Vincent's tech blog

How to sync Logseq between IOS and PC without iCloud Drive

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Time to read: 4 minutes

In this post, I will show you how I synchronize my Logseq notes between my PC, laptop, and iPad using Git. This guide assumes you have a basic understanding of Git and how to use it.


Six weeks ago, after watching "Wie ich meine Gedanken strukturiere" by Niklas Steenfatt, I started using Logseq to write down my thoughts every single day.

While their native app works great, I quickly wanted to take notes on the go, especially using my iPad. Luckily the IOS app was released just this week:

Since Logseq native sync is not ready yet, the App suggests using local storage and a third-party sync solution like iCloud. Actually, due to Apples limitations, iCloud is the only cloud solution offering background sync:

For non-Mac users like me, this is a problem, since there are no iCloud clients for Windows or Linux. Therefore, I had to look for another solution.


I have a few requirements for my sync solution:

Offline support

Since, on the go, there often is no internet connection, I need to be able to modify my notes offline. Since I am the only one accessing my nodes, collaboration and concurrent updates are not a focus.

Cross-platform support

I want my solution to support both IOS, Linux, and possibly other platforms I add in the future.

Low friction

The key to forming and keeping persistent writing habits is minimizing the friction involved. Consequently, the solution should keep writing fun and easy.


1. (Optional): Turn on Git Auto Commit on Desktop

To turn on auto commit, visit SettingsVersion controlEnable Git auto commit. You can also modify how frequently Logseq commits your changes using Git auto commit seconds.

2. Push your graph to a Git remote server

I will use the command line to set up and push the Logseq graph onto a remote server. If you aren't comfortable using the command line, there are graphical clients for Git like GitKraken or GitHub Desktop. Additionally, if you don't how Git, I recommend using GitHub and doing their Quickstart guide.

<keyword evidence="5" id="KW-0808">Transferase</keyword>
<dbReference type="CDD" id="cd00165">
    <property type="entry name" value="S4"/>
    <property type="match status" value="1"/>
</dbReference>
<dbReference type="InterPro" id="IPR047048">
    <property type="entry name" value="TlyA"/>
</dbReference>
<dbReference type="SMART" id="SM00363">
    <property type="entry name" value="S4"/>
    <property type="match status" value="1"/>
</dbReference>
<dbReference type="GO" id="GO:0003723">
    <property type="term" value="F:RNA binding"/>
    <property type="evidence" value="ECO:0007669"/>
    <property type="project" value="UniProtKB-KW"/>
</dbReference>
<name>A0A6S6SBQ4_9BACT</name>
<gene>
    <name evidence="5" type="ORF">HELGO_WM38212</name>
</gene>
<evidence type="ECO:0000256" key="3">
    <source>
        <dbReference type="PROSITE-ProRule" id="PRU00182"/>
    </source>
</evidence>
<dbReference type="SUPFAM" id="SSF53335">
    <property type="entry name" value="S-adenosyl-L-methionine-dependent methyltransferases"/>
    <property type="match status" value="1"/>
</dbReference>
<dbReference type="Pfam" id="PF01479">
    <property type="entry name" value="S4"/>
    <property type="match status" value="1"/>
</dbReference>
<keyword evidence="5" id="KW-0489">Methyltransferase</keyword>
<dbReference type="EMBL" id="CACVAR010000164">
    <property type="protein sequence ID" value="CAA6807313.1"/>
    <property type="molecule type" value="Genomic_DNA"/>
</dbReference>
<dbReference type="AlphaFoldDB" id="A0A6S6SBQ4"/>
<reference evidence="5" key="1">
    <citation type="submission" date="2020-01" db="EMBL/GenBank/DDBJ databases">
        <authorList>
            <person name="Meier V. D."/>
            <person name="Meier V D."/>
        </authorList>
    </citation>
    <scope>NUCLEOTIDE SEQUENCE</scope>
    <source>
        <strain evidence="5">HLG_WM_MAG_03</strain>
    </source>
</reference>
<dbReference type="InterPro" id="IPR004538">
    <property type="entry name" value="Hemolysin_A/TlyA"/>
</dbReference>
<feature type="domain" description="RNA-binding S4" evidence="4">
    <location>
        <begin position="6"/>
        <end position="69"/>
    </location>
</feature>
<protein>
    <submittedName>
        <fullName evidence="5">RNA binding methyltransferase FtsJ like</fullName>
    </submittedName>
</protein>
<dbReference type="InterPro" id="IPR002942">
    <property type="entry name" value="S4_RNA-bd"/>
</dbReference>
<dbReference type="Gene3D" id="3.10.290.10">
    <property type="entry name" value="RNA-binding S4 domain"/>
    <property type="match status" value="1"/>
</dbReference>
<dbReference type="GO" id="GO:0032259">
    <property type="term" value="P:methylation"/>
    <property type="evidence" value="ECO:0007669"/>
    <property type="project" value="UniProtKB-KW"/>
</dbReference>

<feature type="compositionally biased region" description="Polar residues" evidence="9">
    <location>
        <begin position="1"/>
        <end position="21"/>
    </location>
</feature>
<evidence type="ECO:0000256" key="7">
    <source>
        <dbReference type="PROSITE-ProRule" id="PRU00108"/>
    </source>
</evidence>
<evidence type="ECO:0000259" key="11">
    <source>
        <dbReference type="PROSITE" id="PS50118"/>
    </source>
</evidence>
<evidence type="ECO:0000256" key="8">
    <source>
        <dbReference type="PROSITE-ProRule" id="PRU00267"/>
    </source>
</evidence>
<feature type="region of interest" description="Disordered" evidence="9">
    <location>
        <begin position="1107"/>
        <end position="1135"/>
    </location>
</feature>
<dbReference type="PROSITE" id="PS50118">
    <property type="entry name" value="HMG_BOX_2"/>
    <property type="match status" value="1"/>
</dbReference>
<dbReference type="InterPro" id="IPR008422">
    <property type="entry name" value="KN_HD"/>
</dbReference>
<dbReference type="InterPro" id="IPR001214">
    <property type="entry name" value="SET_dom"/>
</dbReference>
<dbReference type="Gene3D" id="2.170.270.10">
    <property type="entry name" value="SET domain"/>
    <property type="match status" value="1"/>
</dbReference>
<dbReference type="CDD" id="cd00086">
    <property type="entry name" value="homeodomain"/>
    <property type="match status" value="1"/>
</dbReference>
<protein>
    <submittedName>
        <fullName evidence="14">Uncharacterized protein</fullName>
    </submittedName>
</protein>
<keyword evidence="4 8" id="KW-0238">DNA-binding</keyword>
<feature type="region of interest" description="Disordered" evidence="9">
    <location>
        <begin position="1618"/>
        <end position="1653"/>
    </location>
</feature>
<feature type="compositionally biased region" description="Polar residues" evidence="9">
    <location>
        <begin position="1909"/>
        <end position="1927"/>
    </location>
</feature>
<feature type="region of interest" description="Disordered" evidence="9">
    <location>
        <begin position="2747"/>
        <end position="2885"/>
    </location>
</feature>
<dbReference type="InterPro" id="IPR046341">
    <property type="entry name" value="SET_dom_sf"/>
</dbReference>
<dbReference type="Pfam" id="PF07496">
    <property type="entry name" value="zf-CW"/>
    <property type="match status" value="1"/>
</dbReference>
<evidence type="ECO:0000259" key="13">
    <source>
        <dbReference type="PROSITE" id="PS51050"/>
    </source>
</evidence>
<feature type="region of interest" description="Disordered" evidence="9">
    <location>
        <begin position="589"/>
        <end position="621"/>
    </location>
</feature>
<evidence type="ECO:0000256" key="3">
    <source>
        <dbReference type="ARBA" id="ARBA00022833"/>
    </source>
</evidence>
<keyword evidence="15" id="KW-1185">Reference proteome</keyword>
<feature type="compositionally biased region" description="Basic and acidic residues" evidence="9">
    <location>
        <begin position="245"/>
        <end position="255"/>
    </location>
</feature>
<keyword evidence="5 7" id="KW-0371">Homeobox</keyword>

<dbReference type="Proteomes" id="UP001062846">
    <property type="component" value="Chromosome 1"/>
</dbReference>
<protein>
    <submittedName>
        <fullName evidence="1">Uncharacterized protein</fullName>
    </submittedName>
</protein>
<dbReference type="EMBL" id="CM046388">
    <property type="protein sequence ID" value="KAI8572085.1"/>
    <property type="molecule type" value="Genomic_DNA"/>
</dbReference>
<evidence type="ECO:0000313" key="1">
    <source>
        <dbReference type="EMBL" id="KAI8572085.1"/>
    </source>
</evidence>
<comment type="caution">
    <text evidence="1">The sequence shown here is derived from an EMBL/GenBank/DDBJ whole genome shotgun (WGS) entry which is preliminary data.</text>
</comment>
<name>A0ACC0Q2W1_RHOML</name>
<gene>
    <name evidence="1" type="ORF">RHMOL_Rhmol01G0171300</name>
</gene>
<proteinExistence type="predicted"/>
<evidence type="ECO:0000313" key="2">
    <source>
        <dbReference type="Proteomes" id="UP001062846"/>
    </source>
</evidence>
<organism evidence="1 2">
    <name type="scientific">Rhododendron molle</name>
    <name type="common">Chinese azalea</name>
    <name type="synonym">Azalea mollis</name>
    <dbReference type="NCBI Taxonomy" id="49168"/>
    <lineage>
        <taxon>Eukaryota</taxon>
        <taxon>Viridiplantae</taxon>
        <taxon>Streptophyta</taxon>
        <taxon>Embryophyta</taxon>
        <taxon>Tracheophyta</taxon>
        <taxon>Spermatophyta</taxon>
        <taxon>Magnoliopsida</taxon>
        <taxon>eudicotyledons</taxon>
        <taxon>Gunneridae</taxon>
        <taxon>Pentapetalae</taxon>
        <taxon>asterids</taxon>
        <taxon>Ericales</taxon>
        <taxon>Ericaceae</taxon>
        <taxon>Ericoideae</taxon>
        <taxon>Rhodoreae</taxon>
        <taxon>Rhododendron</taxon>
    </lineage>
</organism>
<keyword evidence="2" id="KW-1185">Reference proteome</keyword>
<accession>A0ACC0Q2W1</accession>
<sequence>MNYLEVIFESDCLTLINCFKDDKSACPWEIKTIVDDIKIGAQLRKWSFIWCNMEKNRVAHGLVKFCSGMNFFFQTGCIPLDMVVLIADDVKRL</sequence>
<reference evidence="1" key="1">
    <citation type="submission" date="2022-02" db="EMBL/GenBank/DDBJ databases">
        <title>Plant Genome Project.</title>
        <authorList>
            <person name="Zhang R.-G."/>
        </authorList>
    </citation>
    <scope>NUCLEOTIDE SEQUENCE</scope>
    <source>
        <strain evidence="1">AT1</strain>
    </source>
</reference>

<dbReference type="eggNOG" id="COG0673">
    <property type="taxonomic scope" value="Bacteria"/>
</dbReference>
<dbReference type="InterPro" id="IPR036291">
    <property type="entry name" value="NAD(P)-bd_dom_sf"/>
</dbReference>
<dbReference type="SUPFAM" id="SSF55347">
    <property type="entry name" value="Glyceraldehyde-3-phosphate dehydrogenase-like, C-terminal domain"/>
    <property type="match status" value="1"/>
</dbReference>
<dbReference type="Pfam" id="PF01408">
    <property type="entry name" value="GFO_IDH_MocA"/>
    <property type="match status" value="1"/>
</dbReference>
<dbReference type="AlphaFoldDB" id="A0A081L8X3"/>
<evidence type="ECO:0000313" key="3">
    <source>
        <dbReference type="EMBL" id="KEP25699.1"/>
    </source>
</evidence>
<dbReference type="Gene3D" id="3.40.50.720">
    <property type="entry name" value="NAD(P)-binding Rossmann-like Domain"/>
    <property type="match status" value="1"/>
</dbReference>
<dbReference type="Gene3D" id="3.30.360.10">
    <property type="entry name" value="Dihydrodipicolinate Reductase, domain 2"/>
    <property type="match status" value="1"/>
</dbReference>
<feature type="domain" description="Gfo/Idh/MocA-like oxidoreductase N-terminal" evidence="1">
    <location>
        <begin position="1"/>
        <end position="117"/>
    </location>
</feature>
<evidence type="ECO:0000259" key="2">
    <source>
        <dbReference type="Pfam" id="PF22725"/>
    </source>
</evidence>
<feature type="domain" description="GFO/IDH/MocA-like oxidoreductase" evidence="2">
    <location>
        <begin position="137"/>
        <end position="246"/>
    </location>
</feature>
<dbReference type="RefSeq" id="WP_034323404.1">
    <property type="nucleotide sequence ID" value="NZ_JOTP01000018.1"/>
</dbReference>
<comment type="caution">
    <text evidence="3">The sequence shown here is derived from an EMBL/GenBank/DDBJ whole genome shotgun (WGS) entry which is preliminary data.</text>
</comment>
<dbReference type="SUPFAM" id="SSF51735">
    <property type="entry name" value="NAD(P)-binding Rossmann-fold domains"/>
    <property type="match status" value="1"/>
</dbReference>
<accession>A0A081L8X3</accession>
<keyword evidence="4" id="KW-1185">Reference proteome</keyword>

First, add the remote to your local Git repository:

git remote add origin <remote-url>

Now, push your graph to the remote:

git push -u origin main

From now on, every time you want to push your changes to your remote server, simply run:

git push

3. Initialize other Desktops

To synchronize your graph with other desktops, you can now clone your graph from the remote server:

git clone <remote-url>

Afterward, you can simply add the cloned folder to your Logseq app.

4. Initialize other IOS devices

Generally, since we are using Git, initializing IOS devices is pretty similar. The only difference is, that you need a Git client App. I've chosen Working Copy, which seems to be the most popular Git client for IOS.

For Working Copy, pushing changes requires a premium license, which costs 19.99€ at the time of writing. If you are a student, the GitHub Student Developer Pack includes a free license.

  1. Use your Files app to create an empty folder on your device or in your iCloud Drive.
  2. Open Working Copy and set the newly created folder up as a synced directory:

Now you should see a repository page like this:

Choose Add Remote and enter the remote URL in the URL field. Now you can use the Pull button to pull your graph from the remote server.

If you import the synced directory into your Logseq app, you should see your graph.

5. Writing notes and synchronizing changes

Now that you have your graph setup on all your devices, you can start writing notes. Just pick the device you want to use and type away.

5.1. Syncing on Desktop

First, you need to make sure that all your changes are committed:

git status

To upload your changes use:

git push

On other devices, do download new changes use:

git pull

5.2. Syncing on IOS

To synchronize your changes on IOS, you need to use your Git client App. Working Copy will show you changes you haven't committed yet.

If you tap the Commit button, you will see a list of all your changes and have the option to add a commit message. Additionally, there is a switch to directly push your changes to the remote server.

To pull changes from other devices, use the Pull button.


That's it! Have fun writing and if you have any suggestions or questions, please don't hesitate to contact me.